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Georgia kicks off “Operation Southern Shield” speed campaign

Drivers who have been putting the pedal to the metal during the COVID-19 pandemic need to hit the brakes or expect to see blue lights in the rear view mirror when the “Operation Southern Shield” speed enforcement and awareness campaign begins Monday, July 20.

The southeastern regional campaign returns for a fourth year after reducing traffic deaths in Georgia in the first three years of the week-long enforcement period compared to the week before and after the enforcement effort.

This year’s “Southern Shield” campaign reinforces the message on the dangers of driving above the legal speed limit as fewer vehicles traveling on interstates and major highways during the pandemic have contributed to an increase in speeding in Georgia and across the United States.

“The sharp decrease in the number of people traveling on our roads during the pandemic has not led to a corresponding drop in the number of traffic deaths according to preliminary data from the Georgia Department of Transportation,” Governor’s Office of Highway Safety Director Allen Poole said.  “The increased speeding this year is further proof driving over the speed limit significantly increases your chances of being in a crash that results in severe or fatal injuries.”

Preliminary data from the Georgia Department of Transportation shows Southern Shield has saved lives in Georgia in the last three years.  When the campaign was held July 15-21 last year, the number of traffic deaths in Georgia was 29 percent lower in the final two weeks of the month compared to the first two. Seventy people were killed in traffic crashes from July 1-14 and 50 from July 15-29.

In the first year of the enforcement campaign, Operation Southern Shield reduced traffic deaths in Georgia by 35 percent in 2017 compared to the week before and after the July 17-23 enforcement period.  In 2018, the number of traffic deaths in the state was 22 percent lower during Southern Shield week compared to the week after the July 16-22 speed enforcement and awareness campaign.

In Georgia, almost one out of every five traffic deaths in 2018 was due to speeding.  There were 267 speed-related fatalities in 2018, which was a 25 percent increase over a five-year period. According to NHTSA, speeding has been a factor in almost one-third of all motor vehicle fatalities in the last 20 years. In 2018, speeding killed 9,718 people nationwide.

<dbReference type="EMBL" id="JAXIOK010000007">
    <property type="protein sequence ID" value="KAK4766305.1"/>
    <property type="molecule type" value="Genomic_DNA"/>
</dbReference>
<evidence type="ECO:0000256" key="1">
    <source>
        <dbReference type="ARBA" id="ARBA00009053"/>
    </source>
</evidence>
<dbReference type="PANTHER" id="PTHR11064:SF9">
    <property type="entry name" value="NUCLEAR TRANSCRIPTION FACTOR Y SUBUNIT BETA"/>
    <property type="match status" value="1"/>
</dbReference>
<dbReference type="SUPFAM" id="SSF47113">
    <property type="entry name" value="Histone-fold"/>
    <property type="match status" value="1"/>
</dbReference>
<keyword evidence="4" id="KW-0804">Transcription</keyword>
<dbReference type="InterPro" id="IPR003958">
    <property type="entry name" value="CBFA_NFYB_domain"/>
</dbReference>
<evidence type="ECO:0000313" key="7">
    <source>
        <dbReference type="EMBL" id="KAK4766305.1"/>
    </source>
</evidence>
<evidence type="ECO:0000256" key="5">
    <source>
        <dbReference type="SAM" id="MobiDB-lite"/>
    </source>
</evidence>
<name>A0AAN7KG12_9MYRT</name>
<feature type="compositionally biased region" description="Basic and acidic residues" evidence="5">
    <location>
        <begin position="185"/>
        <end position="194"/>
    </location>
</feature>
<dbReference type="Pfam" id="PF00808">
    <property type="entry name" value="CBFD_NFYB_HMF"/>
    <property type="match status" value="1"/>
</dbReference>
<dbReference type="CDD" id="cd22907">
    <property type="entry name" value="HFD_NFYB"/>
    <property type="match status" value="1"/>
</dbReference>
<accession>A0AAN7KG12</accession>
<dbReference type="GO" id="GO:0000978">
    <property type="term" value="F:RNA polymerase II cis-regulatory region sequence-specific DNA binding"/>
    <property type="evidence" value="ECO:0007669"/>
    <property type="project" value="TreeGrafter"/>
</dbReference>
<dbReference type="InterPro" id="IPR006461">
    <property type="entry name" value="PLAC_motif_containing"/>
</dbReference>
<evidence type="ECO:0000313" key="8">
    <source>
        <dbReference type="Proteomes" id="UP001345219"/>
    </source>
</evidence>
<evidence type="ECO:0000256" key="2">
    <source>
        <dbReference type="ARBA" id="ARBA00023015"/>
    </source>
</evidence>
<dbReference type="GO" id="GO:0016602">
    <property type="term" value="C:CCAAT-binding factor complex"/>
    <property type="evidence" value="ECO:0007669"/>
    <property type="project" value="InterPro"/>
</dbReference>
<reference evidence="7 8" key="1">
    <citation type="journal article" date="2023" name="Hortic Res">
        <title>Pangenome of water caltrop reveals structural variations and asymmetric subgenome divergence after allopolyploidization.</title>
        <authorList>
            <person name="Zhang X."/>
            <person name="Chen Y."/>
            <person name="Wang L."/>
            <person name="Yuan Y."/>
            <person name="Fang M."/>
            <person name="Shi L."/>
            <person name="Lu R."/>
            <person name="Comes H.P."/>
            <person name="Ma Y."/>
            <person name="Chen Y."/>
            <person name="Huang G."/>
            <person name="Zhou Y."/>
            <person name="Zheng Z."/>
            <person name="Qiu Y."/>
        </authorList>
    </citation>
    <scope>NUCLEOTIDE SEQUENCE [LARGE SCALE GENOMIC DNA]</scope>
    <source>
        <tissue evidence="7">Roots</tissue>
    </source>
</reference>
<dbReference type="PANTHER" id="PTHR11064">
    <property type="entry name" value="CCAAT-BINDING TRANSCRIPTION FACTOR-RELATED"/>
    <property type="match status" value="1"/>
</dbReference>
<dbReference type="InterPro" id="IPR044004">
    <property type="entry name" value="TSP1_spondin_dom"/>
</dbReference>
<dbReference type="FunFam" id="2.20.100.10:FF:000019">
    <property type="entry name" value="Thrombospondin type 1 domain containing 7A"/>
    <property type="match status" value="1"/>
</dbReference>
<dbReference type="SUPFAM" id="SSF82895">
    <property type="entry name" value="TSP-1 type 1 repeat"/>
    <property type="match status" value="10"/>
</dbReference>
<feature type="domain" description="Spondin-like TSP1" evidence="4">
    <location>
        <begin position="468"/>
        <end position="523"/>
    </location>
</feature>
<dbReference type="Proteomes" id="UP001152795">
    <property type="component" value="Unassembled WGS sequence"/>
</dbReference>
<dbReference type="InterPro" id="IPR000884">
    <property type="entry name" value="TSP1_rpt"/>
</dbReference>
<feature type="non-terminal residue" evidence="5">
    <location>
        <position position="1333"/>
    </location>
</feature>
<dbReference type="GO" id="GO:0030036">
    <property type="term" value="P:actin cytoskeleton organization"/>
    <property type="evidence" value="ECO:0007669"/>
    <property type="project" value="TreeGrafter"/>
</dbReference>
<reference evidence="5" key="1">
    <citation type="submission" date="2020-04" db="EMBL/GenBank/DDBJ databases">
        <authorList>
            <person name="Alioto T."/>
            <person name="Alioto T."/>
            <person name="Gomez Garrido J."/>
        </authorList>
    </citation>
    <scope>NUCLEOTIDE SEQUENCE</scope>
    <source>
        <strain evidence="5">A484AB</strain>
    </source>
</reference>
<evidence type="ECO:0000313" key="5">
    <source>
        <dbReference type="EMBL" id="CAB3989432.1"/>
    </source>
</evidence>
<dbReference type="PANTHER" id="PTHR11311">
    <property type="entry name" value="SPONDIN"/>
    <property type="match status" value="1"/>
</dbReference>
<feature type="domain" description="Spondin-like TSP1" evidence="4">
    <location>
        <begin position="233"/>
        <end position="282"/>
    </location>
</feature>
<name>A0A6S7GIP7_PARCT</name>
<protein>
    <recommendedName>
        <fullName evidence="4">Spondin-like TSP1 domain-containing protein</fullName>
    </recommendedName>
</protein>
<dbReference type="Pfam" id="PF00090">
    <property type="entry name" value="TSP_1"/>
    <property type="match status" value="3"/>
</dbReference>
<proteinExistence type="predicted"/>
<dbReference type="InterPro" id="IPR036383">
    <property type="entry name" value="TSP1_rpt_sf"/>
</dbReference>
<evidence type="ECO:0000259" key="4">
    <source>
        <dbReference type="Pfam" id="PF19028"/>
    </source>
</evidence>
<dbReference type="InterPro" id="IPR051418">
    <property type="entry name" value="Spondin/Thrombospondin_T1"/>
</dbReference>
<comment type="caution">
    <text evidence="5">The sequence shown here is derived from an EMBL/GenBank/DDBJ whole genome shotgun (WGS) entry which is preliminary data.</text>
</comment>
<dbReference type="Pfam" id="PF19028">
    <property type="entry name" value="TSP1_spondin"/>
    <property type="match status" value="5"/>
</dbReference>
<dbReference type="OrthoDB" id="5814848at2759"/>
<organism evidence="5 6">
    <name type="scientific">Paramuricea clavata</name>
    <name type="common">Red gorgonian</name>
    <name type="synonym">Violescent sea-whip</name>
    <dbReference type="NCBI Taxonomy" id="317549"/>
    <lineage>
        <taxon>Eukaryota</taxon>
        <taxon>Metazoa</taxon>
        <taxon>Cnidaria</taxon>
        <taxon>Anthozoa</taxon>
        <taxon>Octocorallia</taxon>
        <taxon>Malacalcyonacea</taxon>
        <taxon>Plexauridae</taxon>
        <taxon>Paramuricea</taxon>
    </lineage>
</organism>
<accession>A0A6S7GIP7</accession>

“The objective this week is not to write tickets but to show everyone that driving the speed limit and with your focus on the road saves lives,” Poole said. “That is why Southern Shield has saved lives in its first three years. So many drivers were following the law because they knew state troopers and local law enforcement officers were on patrol. That is why traffic enforcement remains the most effective method to prevent people from being killed in traffic crashes.”

Those traveling in Georgia during Southern Shield week July 20-26 can expect to see state troopers, sheriff’s deputies and police officers enforcing all traffic laws. The goal will be to prevent crashes by stopping motorists who are endangering public safety on Georgia roads by speeding, driving distracted, driving under the influence of alcohol or drugs and other violations of the state’s traffic laws.

Deputy Administrator James Owens had this to say about the Operation Southern Shield campaign.

“First of all, I hope you and your families are safe and healthy.  NHTSA’s mission is to save lives, so traffic enforcement is at the heart of what we do.

   Today, our Nation’s highways are less crowded.  For those who must travel during this unique time, an open road means quicker commutes, and that’s a good thing.  But it can also be tempting to drive too fast.  Less traffic has coincided with a rise in speeding in some areas and that’s a concern because speeding increases the risk of crashes and can increase crash severity as well, resulting in more major injuries and deaths.

NHTSA estimates that in 2018, 36,560 of our fellow Americans were killed in all traffic crashes. Of these, approximately a quarter were speed-related.  Traffic enforcement is a proven, evidence-based countermeasure to avoid this tragic and largely preventable loss of life.

And that’s why Alabama, Georgia, Florida, South Carolina and Tennessee have joined together for the last three years to participate in Operation Southern Shield.  Operation Southern Shield is a week-long multi-jurisdictional effort that focuses on reducing speed.

As traffic increases and congestion returns, let’s remember to practice patience. Each of us will have to be diligent when we all start going back to work and sharing the road again.  We all have a role to play in promoting our Nation’s traffic safety, just as we are doing in promoting our Nation’s public health.

I also want to take a moment to remind all motorists that every State has a “Move Over” law.  When you see a law enforcement vehicle stopped with emergency lights on, please remember to slow down and, when safe and possible to do so, move over a lane.  It’s not only the right thing to do, it’s the law.  Let’s protect the lives of those who are sworn to protect ours.

Our shared goal is to save lives.  Please join us in reminding all drivers to be alert, to watch for speed limit signs, and to obey those signs–especially in school zones, residential neighborhoods, and on secondary roads.

And to our law enforcement partners, thank you for your service, your sacrifice and your courage.  Traffic safety saves lives and we support you.  Be safe out there.  Thank you very much.”